Meditation is an ideal way to pray. Using God's word (Lectio Divina) allows me to hear, listen and reflect on what the Lord wants to say to me - to one of his disciples - just like He did two thousand years ago.
The best time to reflect is at the beginning of the day and for at least 15 to 30 minutes.
Prior to going to sleep, read the Mass readings for the next day and then, in the morning, reflect on the Meditation offered on this website.
I hope these daily meditations allow you to know, love and imitate the Lord in a more meaningful way.
God bless you!

Sunday, July 21, 2013

Luke 10:38-42 Are You Passionate for the Truth?

Sixteenth Sunday In Ordinary Time

Jesus entered a village where a woman whose name was Martha welcomed him.  She had a sister named Mary who sat beside the Lord at his feet listening to him speak.  Martha, burdened with much serving, came to him and said, “Lord, do you not care that my sister has left me by myself to do the serving?”
This morning I had some additional thoughts to today’s Gospel passage.  I thought I would I write them down and share them with you.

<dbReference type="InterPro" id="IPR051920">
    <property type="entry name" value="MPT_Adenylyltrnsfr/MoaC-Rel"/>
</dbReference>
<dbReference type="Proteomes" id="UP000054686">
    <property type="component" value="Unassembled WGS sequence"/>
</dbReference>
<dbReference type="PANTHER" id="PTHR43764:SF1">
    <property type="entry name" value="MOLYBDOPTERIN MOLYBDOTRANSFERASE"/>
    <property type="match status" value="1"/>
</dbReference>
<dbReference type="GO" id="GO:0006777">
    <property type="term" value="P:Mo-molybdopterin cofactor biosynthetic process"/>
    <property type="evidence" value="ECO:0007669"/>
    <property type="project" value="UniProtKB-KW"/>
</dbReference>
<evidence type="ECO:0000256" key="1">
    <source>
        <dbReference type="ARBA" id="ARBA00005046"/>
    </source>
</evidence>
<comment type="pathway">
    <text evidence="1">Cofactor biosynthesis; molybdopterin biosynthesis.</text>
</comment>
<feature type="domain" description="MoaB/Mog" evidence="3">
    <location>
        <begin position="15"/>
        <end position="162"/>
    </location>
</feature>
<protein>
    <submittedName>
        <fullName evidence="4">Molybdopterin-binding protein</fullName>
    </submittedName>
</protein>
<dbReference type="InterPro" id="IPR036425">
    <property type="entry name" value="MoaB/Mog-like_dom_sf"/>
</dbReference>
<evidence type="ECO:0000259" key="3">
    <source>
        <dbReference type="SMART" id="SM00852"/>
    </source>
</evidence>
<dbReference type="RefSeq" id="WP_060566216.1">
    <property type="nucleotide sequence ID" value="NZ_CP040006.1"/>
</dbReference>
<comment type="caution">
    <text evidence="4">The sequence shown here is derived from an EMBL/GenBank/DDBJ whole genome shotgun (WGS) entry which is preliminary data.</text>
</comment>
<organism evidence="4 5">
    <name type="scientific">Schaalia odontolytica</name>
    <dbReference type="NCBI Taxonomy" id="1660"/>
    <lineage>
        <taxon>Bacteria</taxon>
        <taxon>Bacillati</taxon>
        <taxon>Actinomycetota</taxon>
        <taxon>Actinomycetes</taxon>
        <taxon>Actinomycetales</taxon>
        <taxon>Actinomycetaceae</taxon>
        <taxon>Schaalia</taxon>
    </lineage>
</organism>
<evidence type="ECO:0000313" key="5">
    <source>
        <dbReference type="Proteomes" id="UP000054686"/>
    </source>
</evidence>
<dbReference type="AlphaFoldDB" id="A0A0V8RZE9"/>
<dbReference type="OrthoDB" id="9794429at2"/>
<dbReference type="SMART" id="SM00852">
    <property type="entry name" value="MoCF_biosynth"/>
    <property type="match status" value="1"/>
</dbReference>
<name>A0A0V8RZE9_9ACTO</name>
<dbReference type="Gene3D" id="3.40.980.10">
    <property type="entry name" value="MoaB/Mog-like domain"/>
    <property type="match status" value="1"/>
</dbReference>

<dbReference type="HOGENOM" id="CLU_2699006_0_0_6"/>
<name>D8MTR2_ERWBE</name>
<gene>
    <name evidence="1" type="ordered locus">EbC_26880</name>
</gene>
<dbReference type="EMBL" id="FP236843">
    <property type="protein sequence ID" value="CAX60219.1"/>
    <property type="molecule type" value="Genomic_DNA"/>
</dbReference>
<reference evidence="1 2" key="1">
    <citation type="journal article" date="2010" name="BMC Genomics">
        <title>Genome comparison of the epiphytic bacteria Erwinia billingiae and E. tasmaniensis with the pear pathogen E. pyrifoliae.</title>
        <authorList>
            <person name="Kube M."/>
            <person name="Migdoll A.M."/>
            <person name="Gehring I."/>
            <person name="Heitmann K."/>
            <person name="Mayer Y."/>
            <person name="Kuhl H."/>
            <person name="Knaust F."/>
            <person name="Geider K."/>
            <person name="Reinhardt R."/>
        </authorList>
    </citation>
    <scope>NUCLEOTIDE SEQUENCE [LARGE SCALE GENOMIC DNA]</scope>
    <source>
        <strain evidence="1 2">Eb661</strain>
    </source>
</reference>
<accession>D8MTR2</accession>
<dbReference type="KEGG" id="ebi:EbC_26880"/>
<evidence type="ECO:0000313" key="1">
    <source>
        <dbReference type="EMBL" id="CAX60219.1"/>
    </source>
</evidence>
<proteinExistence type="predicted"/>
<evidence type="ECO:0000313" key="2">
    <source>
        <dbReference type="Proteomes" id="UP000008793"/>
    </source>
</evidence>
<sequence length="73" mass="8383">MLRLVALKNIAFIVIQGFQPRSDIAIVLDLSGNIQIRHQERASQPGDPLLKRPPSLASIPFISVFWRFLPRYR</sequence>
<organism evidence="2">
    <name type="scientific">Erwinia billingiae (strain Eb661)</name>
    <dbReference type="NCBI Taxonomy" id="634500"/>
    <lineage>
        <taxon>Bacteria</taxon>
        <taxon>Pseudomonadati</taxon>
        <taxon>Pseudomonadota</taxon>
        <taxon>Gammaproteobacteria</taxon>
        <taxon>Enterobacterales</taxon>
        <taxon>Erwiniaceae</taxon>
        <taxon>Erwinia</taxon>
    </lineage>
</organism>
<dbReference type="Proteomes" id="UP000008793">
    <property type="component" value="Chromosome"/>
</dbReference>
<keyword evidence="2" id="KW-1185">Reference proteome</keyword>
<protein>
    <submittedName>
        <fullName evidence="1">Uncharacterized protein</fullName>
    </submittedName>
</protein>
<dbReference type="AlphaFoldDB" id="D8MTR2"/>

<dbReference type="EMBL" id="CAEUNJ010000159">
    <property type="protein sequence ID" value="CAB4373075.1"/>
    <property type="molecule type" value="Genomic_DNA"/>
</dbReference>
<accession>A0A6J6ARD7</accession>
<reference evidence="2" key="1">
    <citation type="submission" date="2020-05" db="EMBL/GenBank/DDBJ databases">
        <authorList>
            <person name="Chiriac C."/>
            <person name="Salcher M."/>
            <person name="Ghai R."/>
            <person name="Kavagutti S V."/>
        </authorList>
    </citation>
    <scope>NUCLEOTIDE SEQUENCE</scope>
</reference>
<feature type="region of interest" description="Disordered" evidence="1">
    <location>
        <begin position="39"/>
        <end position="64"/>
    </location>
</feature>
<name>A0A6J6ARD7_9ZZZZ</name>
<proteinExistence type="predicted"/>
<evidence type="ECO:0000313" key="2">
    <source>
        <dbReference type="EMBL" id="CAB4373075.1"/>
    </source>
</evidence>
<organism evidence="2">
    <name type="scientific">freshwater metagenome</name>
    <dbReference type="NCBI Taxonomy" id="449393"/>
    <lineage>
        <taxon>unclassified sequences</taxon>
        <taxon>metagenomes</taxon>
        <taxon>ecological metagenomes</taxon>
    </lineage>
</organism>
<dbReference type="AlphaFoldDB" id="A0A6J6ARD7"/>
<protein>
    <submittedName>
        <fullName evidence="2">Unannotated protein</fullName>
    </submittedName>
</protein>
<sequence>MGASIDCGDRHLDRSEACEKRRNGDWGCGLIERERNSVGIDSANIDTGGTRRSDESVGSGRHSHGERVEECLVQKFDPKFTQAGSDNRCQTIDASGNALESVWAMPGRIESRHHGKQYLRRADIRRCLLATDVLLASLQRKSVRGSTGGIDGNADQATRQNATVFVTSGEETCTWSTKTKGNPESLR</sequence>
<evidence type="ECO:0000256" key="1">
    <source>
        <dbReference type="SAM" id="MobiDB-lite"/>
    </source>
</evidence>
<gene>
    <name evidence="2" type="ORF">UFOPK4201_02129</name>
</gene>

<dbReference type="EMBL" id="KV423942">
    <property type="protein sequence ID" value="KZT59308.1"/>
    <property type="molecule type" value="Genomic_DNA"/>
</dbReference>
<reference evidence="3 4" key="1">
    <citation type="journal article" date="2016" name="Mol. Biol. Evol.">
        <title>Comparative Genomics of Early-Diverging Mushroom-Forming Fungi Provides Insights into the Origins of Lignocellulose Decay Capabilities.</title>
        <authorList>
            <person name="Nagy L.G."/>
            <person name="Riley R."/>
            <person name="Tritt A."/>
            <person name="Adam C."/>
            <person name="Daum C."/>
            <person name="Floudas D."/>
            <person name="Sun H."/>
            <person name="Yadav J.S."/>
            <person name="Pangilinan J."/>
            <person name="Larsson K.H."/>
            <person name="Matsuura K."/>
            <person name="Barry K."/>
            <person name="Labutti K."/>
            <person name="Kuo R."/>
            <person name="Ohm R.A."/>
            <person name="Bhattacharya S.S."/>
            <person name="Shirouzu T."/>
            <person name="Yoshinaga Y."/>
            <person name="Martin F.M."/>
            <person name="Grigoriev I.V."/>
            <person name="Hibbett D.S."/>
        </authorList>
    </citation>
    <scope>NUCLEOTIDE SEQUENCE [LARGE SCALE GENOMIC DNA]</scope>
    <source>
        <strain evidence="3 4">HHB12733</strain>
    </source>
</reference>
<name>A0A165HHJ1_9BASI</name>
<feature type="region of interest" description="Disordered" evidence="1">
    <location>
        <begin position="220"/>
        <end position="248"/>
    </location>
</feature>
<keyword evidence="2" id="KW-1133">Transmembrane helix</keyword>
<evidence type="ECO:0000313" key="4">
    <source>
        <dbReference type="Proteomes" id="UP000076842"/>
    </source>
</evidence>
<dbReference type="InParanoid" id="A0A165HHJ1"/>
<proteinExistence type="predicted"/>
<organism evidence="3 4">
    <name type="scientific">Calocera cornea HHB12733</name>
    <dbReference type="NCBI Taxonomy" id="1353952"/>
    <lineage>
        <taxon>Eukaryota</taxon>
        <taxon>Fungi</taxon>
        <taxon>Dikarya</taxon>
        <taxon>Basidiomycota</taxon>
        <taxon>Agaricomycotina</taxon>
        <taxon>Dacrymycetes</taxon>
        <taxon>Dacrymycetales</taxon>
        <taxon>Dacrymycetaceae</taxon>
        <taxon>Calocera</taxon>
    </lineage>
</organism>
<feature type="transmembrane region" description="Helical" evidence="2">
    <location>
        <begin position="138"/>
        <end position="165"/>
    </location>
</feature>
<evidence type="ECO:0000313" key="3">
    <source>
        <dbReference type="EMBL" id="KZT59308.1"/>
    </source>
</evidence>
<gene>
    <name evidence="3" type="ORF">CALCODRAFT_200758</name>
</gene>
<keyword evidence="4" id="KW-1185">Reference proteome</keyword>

Jealous for attention.  Was Martha just a little jealous for some attention?  Did she stab her sister in the back so that she could get some recognition?  I don’t know about you, but I do get a little annoyed when I’m doing a lot of work and no one seems to notice!
I think Martha may have been seeking some sort of recognition.  But the Lord did not offer it to her.  There may have been a reason for it.
Comfortable in what we know.  When I read this Gospel passage, I was reminded of some very unfortunate people I had met; people who were stuck in their old ways.  You may be surprised who they are.  They are the so-called “open-minded.”  But they are not.  If anything, they are very “one-sided.”  They reject the teachings of the Church simply because they are the teachings of the Church.  They reject all religions because they have rejected the reality of God.  They claim to have studied their faith “inside out” before rejecting their faith.  But the problem with this assertion is that they never really learned their faith, or if they did, they learned it as children, and with the mind of a child, and never bothered to look back at it as adults, and with the mind of an adult.